There are moments that I just stop. I don’t mean physically. I’m talking about moments that the contents of my brain and heart go on pause, and I catch myself looking at everything going on around me with no internal commentary (or sometimes even comprehension). It’s a raw awareness combined with an emptiness of thought. I feel as if I’m an alien dropped into the space behind my eyes and ears, and I’m witnessing these strange occurrences around this thing called a body for the very first time.

It sometimes happens during natural disasters (like ice storms, hurricanes, etc.). Massively powerful natural forces can easily overwhelm my little “I.” For instance, it’s impossible to think about my relationship problems when I look out my dining room window and see, not the usual thunderstorm I think is coming, but a low-slung set of boiling dust-black clouds that are engulfing the houses down the ridge from me, coming toward my house faster than any storm I’ve ever known, and I see lightning popping out of those clouds and heading upwards, like something out of an alien invasion movie.

You probably forgot what I was thinking about in the time it took to read to the end of those sentences. I certainly forgot everything I had been thinking about when that moment actually happened. (To satisfy your curiosity, that, my friends, is what a derecho, or straight-line wind storm, looks like in this part of the world. That storm resulted in power outages for tens of thousands of people that lasted days, weeks in some areas, and caused millions of dollars of damage across ten states.) Despite having grown up in Florida, considered by many to be the thunderstorm capital of this hemisphere and possibly the world, I had never in my life seen anything that looked like that storm. Seeing that boiling thing racing towards me on the ground sent my thoughts scattering out of the way like cockroaches when the lights get turned on.

That’s the way it should be. Immediate survival can and should trump all other considerations, especially such a long-term and squishy problem as relationship stuff. Seeing a derecho incoming, all the worries I had packed in my head about the million quotidian things that make up my life just…stopped. They were wiped away and gone like they were never there. All my focus, all my mental capacity, all my physical attention, were taken up immediately with that frozen-yet-freefalling moment in my own mind, that loooong empty in which all I could do was witness the devastation coming for me.

And then, when the long empty had done its job of utterly cleansing my mental palate, the important thoughts could finally flood in:

What the hell am I doing here? What can (or should) I do to change this situation?

In the case of the derecho, the proper answers were brief, and the right action clear-cut: Close the windows and curtains. Quickly do the minimum to prepare for power outage and a possible need for first aid. Get everybody low and central in the house. Stay there until this thing is over. Then, and only then, take the time to reassess…or even to get scared.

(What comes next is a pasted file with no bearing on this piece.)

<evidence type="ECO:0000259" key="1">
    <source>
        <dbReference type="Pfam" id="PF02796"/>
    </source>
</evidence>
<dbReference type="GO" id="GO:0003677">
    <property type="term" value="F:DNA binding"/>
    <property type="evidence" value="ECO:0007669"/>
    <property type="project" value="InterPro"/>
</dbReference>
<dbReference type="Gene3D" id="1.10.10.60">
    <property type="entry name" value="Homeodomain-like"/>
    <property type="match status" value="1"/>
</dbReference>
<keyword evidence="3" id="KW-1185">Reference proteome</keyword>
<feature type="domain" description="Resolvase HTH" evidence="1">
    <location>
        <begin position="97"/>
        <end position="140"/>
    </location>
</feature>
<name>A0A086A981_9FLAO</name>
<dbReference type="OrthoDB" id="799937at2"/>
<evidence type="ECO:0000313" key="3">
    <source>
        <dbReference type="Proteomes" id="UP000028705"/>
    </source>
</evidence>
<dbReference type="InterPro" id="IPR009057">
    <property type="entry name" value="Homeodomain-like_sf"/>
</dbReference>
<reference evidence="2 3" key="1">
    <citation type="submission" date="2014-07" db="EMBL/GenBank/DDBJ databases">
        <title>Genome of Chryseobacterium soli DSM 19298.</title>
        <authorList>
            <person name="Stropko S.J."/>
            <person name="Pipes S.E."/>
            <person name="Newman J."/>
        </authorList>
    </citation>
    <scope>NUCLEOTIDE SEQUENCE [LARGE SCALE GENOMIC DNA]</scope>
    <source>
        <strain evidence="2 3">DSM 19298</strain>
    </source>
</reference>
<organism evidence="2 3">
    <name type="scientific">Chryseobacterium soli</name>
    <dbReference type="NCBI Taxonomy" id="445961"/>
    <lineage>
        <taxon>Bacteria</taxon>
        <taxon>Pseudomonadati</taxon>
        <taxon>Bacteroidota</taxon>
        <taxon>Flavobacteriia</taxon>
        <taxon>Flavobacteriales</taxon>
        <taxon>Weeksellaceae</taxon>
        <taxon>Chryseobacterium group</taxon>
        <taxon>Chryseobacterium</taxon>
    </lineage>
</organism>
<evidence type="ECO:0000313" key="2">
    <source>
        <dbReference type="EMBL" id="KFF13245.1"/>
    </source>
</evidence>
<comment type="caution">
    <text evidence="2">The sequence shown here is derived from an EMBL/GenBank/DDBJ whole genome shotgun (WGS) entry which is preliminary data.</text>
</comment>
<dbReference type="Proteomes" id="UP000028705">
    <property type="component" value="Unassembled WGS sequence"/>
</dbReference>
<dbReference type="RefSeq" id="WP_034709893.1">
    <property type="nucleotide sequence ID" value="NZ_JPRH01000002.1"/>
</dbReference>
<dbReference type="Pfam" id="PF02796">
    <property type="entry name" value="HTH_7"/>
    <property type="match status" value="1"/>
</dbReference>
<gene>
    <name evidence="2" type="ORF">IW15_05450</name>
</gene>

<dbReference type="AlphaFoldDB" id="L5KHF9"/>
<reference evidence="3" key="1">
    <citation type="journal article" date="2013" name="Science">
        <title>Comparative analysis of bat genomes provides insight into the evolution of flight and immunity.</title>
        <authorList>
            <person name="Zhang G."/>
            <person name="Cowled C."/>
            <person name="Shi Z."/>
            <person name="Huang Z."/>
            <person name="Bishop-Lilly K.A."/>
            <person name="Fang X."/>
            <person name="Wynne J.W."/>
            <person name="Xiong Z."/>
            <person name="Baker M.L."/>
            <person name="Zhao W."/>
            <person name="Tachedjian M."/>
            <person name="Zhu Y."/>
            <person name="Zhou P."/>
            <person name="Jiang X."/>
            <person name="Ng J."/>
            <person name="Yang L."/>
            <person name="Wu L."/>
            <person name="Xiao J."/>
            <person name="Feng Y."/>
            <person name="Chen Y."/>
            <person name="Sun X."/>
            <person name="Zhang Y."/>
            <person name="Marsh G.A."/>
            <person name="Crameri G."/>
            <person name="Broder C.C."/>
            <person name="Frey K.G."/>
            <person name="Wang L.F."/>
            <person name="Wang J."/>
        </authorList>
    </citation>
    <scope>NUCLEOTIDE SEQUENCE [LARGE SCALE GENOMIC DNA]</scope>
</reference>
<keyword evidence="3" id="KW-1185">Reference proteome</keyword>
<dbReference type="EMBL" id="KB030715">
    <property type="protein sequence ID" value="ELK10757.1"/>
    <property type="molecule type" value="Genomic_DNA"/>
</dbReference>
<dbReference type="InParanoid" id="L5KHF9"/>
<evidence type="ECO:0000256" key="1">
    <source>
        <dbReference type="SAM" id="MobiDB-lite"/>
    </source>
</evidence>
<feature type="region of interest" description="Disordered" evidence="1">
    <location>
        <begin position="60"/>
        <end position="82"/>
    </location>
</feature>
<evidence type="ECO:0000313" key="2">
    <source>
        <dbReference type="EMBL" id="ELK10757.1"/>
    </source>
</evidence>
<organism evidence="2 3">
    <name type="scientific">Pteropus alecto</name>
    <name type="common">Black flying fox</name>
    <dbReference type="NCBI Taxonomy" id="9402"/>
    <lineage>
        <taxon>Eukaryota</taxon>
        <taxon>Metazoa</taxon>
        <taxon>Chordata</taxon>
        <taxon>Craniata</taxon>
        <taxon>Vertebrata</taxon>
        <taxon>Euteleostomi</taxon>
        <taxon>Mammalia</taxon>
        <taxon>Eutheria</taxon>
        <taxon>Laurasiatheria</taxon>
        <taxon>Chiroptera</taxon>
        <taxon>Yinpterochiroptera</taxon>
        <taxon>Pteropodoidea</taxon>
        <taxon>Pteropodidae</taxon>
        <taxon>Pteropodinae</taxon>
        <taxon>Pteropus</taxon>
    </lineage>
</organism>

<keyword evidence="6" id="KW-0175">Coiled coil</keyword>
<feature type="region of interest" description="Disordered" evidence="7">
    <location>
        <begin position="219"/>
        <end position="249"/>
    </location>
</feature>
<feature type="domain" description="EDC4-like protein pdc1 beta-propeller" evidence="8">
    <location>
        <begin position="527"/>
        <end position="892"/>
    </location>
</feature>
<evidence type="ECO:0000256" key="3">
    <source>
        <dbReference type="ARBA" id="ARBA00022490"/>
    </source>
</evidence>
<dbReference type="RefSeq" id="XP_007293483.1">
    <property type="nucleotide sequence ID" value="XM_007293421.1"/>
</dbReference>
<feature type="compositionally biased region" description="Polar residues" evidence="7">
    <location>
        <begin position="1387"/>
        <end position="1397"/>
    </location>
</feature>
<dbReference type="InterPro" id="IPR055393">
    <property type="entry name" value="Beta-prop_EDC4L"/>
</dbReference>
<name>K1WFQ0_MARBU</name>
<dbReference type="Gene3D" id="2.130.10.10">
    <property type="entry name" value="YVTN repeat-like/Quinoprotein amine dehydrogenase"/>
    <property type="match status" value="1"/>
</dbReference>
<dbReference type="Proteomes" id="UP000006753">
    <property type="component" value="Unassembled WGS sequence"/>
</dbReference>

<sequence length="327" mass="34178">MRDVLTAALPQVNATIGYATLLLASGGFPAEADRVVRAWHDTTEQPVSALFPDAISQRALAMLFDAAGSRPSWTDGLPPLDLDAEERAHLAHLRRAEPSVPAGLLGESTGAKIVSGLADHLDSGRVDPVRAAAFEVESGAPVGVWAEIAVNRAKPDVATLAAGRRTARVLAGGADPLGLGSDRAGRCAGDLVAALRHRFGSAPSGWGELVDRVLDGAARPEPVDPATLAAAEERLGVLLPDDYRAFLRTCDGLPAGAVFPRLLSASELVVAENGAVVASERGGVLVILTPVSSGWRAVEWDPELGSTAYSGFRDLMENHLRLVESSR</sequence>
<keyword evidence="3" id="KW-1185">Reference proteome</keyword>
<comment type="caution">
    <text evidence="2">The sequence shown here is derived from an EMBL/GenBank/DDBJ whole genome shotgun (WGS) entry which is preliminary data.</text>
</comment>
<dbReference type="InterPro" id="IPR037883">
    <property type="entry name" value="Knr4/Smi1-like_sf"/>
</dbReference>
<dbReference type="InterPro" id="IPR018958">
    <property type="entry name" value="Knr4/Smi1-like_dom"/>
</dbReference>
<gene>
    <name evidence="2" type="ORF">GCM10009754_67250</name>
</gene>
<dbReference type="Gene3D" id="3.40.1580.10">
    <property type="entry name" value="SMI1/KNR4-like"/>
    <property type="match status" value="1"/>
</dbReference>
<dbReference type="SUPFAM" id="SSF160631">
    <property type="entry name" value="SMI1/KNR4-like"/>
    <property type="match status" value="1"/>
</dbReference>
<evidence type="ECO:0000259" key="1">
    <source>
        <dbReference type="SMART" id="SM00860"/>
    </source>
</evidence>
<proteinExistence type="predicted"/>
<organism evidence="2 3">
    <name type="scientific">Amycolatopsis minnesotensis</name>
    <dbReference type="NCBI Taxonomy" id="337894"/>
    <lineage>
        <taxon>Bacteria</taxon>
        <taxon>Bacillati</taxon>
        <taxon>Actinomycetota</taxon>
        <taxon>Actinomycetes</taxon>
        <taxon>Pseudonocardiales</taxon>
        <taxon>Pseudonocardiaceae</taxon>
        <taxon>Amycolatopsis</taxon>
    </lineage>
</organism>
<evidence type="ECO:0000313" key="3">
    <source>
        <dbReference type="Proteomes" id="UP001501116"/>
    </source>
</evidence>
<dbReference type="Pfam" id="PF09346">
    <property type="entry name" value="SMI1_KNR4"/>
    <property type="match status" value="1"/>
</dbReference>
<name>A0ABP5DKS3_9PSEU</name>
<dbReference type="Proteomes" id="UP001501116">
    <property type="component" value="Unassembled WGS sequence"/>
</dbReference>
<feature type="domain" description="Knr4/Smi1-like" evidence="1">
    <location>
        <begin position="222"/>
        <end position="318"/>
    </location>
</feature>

***

Thankfully, natural disasters occur infrequently in my life. By far more often, though, I perpetrate those moments on myself. How do I do it? By making yet another astonishingly poor or achingly repetitive personal choice and, instead of receiving the results I expect, I suddenly receive an outcome that I could never have predicted. The sudden clash between what I thought I was doing and the proof of what I’m actually achieving sends my brain into that frozen-yet-freefalling state every time.

It’s going to take me a bit of backstory to get to the example, so bear with me.

I only care about a very few things anymore: my family, my friends, getting my completed books live on KDP and drafting as many more as possible, and going to Egypt once I can afford it.

That’s it. That’s the plan for the rest of my life. If I’m not doing something with or for those endpoints, then it’s not for me.

That’s the kind of clarity I should have gotten when my doctor looked me in the eye and said, “You might want to put your affairs in order.” Unfortunately, it took me longer than that. Years longer. That sudden, ruthless deadline (“I could be dead in six months, what should I do?”) paralyzed me rather than set me free. I got stuck in that moment, the frozen-yet-freefalling feeling. I could do nothing more than bear witness to the devastation that was coming for me.

Yes, I managed to do the deadly basics–like fix my beneficiaries, get a living will and revocable trust on file, paper over the holes that were revealed in my insurance coverage, get myself through treatment and into a clinical trial while I still fit the criteria. But as for giving myself time to really reassess and pick up the pieces? Nope. There simply was no time for that, not when the “I could be dead in six months” freefall happened every three months.

Then, suddenly, it had been almost three years. I’d gone through the “I could be dead in six months” freefall, followed by the recovery of clear scans, every three months for three straight years. Even I could finally start to see that, maybe, the right action here was to get out of my head and get going. Even a job left half done was better than a job not done at all.